Less than two weeks prior to the 15 May meeting, Exum and Davis met with petitioner regarding excessive overtime being taken by petitioner's staff. Petitioner was directed to refer to O'Berry Center Policy #94-5. This meeting was followed up with a letter to petitioner again referring to O'Berry Center Policy #94-5. On 15 May 2000, petitioner instructed her staff to falsify their time cards so that she could avoid another disciplinary action similar to the one petitioner received two weeks earlier. This evidence is sufficient to support the SPC's findings.
    We next must consider whether the substantial evidence in the record constitutes grounds to dismiss petitioner for unacceptable personal conduct.
    A career state employee may be dismissed for either unsatisfactory job performance or unacceptable personal conduct. 25 NCAC 1J.0604(c) (2002). Title 25 of the North Carolina Administrative Code defines unacceptable personal conduct as: (1) conduct for which no reasonable person should expect to receive prior warning; or (2) job-related conduct which constitutes aviolation of state or federal law; or (3) the willful violation of known or written work rules. 25 NCAC 1J.0614(i) (2002).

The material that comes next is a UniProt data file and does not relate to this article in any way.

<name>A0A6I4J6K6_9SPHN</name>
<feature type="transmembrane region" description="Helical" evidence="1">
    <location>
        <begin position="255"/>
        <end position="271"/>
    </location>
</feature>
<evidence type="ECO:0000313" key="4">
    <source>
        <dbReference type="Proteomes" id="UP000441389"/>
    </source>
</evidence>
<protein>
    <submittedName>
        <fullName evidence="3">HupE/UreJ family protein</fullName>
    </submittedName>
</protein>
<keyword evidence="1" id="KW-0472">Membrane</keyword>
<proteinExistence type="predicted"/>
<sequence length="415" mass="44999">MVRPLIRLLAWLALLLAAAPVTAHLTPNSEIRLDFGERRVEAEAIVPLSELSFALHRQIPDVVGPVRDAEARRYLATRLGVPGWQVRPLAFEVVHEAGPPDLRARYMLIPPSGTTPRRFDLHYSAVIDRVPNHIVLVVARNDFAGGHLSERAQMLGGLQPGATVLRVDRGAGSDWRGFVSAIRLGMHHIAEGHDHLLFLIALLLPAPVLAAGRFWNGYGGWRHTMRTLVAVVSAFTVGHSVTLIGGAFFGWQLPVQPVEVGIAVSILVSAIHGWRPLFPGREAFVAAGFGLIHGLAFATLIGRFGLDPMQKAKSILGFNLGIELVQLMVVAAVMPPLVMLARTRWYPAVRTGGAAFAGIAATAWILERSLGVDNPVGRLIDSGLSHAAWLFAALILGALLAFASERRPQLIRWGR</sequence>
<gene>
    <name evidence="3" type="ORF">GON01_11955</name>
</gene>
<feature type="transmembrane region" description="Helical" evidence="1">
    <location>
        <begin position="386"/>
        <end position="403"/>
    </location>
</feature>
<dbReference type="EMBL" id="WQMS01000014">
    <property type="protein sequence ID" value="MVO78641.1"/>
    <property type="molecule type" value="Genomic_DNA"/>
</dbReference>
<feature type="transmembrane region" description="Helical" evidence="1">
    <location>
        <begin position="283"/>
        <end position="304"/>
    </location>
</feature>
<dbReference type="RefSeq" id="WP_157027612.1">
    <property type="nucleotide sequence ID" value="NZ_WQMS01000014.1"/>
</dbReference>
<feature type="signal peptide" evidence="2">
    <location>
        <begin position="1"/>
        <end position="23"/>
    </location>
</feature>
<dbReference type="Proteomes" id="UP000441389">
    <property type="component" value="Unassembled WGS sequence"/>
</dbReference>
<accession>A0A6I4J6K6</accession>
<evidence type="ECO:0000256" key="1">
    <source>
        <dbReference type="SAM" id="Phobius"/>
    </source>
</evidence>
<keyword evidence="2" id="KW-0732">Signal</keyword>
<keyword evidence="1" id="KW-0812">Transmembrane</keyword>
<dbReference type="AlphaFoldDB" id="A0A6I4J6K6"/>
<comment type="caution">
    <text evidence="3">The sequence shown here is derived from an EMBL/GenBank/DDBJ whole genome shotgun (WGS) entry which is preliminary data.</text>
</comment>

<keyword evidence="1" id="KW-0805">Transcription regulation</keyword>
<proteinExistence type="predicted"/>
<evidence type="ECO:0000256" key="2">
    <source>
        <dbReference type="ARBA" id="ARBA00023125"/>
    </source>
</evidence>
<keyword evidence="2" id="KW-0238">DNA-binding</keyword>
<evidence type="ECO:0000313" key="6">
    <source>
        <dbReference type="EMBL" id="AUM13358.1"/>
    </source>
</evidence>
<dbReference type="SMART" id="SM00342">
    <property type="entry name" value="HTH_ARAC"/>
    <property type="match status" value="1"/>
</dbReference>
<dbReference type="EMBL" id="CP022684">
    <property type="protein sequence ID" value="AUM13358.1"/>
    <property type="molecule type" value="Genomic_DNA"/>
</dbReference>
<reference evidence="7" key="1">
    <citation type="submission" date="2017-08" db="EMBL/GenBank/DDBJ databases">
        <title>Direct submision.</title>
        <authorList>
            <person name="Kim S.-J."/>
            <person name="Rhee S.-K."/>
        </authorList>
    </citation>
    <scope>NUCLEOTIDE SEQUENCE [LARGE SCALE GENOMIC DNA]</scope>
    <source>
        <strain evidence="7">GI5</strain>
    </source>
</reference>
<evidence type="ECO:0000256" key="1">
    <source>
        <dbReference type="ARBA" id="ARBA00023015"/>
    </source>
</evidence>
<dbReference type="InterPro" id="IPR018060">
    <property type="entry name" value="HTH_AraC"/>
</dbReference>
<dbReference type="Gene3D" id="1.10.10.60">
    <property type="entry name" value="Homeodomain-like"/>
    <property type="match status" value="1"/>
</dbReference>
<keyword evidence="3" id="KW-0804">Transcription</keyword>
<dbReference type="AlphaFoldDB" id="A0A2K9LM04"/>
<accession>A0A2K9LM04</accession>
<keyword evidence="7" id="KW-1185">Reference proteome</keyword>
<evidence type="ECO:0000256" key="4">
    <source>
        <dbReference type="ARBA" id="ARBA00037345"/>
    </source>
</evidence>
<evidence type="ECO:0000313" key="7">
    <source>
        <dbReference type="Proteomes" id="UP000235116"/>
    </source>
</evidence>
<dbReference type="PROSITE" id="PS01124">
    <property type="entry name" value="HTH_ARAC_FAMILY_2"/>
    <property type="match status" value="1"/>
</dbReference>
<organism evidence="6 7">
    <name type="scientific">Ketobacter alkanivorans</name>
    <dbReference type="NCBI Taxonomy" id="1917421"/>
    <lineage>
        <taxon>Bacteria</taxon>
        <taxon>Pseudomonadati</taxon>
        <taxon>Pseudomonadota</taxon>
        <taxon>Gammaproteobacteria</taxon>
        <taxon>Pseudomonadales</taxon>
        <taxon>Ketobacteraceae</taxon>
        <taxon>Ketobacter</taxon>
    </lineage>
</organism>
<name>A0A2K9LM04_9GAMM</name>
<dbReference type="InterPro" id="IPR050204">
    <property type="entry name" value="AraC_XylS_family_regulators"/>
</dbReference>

This Court delineated the difference between unacceptable job performance and unacceptable personal conduct. Amanini, 114 N.C. App. at 679, 443 S.E.2d at 120-121. Unacceptable job performance includes things such as careless errors, poor quality work, and untimeliness. Id. (citing State Personnel Manual, Sec. 9, at 8.1- 8.2). Unacceptable personal conduct includes insubordination, reporting to work under the influence of drugs or alcohol, and stealing or misusing State property. Amanini, 114 N.C. App. at 679, 443 S.E.2d at 121. Termination for just cause for unacceptable personal conduct does not require prior written warning before an employee is terminated. Leiphart, 80 N.C. App. at 351, 342 S.E.2d at 923.